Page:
I had decided to sleep at Greyhound yesterday morning rather than try the room at Club Z, which might have had gay couples fucking in adjoining rooms. The Greyhound only had muffled conversations and a TV at low volume. [comment]


Last night, about 1:10AM local time, I took the #16 bus across the river and through the woods. I could't see the wooded hilllside I'd noticed earlier, so pitched my hammock there at the empty terminal. I awoke in less than two hours, chilled badly. The hammock and my existing layers weren't enough.

I might still try renting that room, $10 for 4 hours at Club Z, a gay bathhouse. That's only available from 0600 to 1800, so couldn't avail myself of it last night. [comment]


Went to REI today and spent almost $400 of money I don't have. About half was for a Hennessey Hammock. And still I haven't gotten any sleep to speak of. The Green Tortoise hostel had some dorm beds available but $33! Forget it. There's a place on Pike and Boren that advertises small rooms, $10 for 4 hours. It's intended for trysting I guess, but maybe I can sleep there. [comment]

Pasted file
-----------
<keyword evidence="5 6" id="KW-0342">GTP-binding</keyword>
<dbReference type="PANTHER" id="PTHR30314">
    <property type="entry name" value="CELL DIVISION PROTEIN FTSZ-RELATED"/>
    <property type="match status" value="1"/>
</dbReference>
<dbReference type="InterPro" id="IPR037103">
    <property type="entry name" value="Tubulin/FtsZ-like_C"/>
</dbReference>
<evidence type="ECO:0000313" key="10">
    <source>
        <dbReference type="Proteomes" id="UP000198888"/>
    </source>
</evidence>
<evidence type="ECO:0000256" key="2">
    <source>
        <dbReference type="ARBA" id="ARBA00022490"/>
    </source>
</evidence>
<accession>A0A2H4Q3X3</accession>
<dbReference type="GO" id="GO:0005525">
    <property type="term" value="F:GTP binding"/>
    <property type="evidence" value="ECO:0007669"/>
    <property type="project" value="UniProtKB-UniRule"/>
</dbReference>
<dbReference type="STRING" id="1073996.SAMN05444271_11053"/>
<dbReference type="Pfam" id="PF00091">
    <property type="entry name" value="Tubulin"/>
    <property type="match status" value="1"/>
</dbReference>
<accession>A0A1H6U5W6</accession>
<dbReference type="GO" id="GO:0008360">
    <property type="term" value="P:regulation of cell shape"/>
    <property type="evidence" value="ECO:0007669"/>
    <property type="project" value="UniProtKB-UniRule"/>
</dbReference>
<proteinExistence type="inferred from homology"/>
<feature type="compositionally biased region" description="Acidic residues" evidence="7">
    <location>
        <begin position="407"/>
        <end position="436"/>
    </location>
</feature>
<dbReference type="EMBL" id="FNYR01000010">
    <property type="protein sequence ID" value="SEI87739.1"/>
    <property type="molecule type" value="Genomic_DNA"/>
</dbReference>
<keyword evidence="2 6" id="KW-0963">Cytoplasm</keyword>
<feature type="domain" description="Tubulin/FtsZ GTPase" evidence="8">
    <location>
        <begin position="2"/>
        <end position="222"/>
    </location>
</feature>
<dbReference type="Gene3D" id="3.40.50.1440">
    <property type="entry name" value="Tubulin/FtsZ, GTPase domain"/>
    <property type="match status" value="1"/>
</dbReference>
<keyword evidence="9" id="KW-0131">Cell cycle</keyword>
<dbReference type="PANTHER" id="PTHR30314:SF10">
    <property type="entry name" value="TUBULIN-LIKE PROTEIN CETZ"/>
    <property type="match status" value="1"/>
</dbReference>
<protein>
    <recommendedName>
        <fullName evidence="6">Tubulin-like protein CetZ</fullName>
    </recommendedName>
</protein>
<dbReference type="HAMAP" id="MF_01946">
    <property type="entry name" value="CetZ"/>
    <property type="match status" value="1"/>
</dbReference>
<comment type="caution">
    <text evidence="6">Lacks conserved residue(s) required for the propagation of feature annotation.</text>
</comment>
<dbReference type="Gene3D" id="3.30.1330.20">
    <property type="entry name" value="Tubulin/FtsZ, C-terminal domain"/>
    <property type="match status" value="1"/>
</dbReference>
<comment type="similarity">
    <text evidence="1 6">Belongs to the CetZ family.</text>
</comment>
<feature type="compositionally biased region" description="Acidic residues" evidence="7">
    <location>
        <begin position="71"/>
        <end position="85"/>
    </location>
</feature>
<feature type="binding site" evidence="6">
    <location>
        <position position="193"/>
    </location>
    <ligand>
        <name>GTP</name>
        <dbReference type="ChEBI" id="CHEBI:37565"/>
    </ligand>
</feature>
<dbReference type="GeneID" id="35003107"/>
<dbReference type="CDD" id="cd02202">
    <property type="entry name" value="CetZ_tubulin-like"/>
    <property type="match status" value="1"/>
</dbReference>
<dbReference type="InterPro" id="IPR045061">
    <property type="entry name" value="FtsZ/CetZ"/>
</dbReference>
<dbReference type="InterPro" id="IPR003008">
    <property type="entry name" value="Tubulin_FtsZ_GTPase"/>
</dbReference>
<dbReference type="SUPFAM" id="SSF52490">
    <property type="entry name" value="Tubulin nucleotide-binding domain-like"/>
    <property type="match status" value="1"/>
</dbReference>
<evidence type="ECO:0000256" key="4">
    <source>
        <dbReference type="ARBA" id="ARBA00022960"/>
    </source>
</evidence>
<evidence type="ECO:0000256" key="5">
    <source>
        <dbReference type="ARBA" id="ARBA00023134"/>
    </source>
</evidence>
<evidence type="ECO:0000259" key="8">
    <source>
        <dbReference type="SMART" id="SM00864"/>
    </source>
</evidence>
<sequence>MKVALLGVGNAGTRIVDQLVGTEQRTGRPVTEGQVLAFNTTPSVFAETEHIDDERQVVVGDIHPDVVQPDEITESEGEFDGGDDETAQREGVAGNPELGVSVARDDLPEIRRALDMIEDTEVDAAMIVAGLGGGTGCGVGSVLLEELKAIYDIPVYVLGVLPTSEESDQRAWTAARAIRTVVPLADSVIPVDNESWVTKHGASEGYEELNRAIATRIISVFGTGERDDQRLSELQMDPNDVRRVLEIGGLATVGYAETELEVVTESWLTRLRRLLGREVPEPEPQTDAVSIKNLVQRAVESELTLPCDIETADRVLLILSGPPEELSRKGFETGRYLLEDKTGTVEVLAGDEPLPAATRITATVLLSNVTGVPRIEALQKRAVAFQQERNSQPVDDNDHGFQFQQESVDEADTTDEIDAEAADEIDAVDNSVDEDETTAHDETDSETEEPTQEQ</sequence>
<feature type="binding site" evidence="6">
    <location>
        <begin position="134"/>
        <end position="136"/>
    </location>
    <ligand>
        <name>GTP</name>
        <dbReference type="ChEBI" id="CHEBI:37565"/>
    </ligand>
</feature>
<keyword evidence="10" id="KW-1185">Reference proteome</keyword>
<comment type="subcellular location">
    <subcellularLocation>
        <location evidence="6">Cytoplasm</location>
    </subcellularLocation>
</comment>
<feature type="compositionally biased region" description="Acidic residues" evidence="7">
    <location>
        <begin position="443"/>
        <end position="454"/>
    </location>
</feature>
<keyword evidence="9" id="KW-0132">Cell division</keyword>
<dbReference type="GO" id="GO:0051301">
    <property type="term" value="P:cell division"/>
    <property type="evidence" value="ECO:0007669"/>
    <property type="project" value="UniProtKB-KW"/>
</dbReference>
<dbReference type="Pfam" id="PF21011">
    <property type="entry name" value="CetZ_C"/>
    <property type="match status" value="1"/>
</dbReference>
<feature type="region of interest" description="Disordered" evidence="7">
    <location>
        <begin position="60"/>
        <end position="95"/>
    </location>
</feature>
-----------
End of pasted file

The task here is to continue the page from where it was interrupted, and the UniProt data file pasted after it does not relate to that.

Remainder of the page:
Still walking around. Soaked from head to toe. One sandal strap broke. Found another 24-hour eatery, the 5 Point Cafe at 415 Cedar Street near the Space Needle. Coffee sucks, but they do accept plastic with a $10 minimum. I ordered the 5 Point omelet.

I thought I had the answer to the BeerBelly hydration pack causing my base layer to get soaked with sweat. Started swapping base layers daily. But tonight the hydration bladder seems to have started leaking. So I removed it. [comment]


Searched for 24-hour eateries on Citysearch. The first two I found, Metropolitan Grill and Mama's Mexican Kitchen, weren't. Then I ran into one I hadn't seen listed, the Hurricane Cafe. Pretty good chili and damned good coffee. [comment]


On my second pint of Perseus Porter at Elysian Brewing in Seattle. Even their ESB is as hoppy as an IPA, but the porter is smooth and sweet. No place to crash, looks like another long night ahead. [comment]